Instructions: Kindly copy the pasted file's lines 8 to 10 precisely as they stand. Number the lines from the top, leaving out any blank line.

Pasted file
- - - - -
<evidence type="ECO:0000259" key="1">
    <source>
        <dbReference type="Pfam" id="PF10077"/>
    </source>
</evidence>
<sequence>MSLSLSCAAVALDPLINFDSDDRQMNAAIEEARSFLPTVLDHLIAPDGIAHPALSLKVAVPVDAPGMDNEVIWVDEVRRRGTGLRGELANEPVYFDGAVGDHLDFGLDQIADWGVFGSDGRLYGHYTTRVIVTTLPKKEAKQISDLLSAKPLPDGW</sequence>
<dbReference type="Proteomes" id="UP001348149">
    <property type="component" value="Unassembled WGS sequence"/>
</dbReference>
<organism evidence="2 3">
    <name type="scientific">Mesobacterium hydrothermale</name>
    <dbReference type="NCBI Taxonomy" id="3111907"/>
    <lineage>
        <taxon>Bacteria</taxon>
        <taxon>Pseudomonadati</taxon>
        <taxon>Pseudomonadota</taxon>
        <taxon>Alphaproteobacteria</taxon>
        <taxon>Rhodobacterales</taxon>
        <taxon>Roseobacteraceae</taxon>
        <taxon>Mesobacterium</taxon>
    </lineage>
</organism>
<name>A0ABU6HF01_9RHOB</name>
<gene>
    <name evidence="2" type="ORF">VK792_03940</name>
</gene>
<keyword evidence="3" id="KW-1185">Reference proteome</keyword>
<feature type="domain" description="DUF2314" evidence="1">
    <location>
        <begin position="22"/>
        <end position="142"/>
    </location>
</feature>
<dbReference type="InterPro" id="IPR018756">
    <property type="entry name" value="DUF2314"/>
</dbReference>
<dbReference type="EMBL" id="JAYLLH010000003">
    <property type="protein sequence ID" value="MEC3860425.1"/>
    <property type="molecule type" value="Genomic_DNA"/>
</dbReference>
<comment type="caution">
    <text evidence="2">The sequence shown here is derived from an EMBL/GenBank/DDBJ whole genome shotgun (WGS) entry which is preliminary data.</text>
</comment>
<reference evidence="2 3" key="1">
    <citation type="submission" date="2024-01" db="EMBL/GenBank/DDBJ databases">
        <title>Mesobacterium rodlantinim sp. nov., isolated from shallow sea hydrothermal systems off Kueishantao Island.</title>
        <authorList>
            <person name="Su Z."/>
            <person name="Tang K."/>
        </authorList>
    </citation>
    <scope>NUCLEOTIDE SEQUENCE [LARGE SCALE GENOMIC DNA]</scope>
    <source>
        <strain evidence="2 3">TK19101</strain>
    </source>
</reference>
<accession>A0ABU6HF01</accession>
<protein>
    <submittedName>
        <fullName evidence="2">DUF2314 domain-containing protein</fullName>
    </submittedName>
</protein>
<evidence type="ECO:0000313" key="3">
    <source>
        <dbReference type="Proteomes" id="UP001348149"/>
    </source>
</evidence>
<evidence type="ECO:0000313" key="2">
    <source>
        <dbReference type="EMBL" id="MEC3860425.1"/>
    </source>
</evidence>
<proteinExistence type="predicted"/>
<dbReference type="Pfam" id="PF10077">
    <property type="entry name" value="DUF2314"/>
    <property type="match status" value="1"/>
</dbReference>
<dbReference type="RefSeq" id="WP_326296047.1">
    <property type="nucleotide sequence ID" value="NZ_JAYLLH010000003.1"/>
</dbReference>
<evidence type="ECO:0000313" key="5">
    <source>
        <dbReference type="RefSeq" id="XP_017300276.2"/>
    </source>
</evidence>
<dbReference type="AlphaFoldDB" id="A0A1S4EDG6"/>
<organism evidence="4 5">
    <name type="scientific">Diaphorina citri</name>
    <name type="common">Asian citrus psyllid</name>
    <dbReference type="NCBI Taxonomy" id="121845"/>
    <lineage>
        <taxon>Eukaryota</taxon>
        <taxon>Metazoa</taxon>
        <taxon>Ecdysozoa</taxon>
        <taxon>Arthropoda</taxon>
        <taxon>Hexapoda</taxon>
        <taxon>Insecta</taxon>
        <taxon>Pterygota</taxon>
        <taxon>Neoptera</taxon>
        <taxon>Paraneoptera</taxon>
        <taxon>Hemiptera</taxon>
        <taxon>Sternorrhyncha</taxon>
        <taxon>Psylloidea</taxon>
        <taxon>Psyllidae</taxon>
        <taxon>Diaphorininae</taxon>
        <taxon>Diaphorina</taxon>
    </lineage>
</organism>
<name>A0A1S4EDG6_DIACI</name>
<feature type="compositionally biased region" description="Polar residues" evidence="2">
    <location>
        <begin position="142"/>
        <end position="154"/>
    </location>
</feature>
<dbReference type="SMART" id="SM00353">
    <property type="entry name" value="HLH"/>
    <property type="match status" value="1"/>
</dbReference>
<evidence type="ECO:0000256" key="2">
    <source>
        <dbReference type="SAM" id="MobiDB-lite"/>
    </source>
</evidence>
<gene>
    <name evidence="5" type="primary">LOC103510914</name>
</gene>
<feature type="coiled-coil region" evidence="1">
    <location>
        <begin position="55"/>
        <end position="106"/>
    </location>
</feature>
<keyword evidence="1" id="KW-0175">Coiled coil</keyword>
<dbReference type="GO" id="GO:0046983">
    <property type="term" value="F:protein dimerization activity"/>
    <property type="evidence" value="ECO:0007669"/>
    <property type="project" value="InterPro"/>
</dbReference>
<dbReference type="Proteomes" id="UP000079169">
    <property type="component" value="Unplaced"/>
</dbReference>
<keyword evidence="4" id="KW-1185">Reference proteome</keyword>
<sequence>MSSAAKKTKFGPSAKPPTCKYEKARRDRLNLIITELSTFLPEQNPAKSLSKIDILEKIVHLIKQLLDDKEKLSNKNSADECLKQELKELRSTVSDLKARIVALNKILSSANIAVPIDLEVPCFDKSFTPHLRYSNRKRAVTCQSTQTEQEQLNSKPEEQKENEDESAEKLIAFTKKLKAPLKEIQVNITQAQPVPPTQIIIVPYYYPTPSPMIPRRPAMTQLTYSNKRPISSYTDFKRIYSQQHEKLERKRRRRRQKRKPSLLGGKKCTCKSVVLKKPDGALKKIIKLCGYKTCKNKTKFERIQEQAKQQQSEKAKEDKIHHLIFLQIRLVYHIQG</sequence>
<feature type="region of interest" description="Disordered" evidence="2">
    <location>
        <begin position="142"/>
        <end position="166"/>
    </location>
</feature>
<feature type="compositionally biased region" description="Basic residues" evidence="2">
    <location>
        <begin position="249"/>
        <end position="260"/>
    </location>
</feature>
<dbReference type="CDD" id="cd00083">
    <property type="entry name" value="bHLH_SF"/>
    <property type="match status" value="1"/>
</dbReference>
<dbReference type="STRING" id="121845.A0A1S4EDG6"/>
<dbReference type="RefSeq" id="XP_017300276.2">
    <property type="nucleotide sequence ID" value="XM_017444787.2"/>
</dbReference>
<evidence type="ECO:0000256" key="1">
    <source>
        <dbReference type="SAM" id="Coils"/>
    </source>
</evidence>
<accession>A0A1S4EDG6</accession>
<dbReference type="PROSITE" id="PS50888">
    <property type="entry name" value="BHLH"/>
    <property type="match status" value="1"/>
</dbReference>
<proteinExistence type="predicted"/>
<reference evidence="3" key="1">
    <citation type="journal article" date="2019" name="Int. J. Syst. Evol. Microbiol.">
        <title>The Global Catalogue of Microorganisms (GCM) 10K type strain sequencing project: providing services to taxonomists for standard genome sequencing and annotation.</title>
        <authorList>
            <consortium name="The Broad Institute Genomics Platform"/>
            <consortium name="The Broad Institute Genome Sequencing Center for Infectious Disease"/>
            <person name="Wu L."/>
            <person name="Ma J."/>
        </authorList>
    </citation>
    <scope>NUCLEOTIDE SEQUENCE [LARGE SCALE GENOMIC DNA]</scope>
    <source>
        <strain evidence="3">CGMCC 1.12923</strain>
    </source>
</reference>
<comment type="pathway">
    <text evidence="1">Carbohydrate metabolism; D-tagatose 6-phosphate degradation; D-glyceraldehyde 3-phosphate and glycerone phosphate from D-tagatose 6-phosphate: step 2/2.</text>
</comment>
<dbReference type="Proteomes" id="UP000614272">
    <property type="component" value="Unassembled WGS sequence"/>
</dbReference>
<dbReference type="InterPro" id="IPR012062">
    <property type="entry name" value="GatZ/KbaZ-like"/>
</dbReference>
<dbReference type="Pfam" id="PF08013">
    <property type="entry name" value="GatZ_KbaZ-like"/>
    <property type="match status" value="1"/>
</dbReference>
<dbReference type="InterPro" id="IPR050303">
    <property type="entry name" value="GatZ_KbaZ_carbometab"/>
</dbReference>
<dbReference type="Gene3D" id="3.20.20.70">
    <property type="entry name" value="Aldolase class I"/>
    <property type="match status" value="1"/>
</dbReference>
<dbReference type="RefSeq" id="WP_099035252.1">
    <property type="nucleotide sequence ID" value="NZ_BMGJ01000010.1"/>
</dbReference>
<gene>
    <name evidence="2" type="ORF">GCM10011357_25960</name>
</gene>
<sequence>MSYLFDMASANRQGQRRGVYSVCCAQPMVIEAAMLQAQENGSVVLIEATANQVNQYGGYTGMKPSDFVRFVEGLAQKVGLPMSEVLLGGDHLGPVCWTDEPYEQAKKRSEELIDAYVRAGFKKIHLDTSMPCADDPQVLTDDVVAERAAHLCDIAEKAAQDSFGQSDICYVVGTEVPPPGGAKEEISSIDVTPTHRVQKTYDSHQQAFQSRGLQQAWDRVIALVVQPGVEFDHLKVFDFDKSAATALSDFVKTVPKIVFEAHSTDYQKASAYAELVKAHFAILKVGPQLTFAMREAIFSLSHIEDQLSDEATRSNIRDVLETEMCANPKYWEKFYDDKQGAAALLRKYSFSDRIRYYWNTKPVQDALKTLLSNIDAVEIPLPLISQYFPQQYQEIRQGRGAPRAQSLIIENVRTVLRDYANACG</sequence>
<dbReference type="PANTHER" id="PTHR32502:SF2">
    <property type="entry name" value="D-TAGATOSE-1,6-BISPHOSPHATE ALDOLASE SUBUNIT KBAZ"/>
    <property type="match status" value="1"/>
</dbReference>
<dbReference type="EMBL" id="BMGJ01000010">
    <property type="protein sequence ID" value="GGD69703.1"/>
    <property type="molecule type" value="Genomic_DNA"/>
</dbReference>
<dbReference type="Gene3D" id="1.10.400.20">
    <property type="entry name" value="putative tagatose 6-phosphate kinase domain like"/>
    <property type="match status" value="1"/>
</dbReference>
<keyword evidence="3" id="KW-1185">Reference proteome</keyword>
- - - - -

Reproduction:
    <property type="component" value="Unassembled WGS sequence"/>
</dbReference>
<organism evidence="2 3">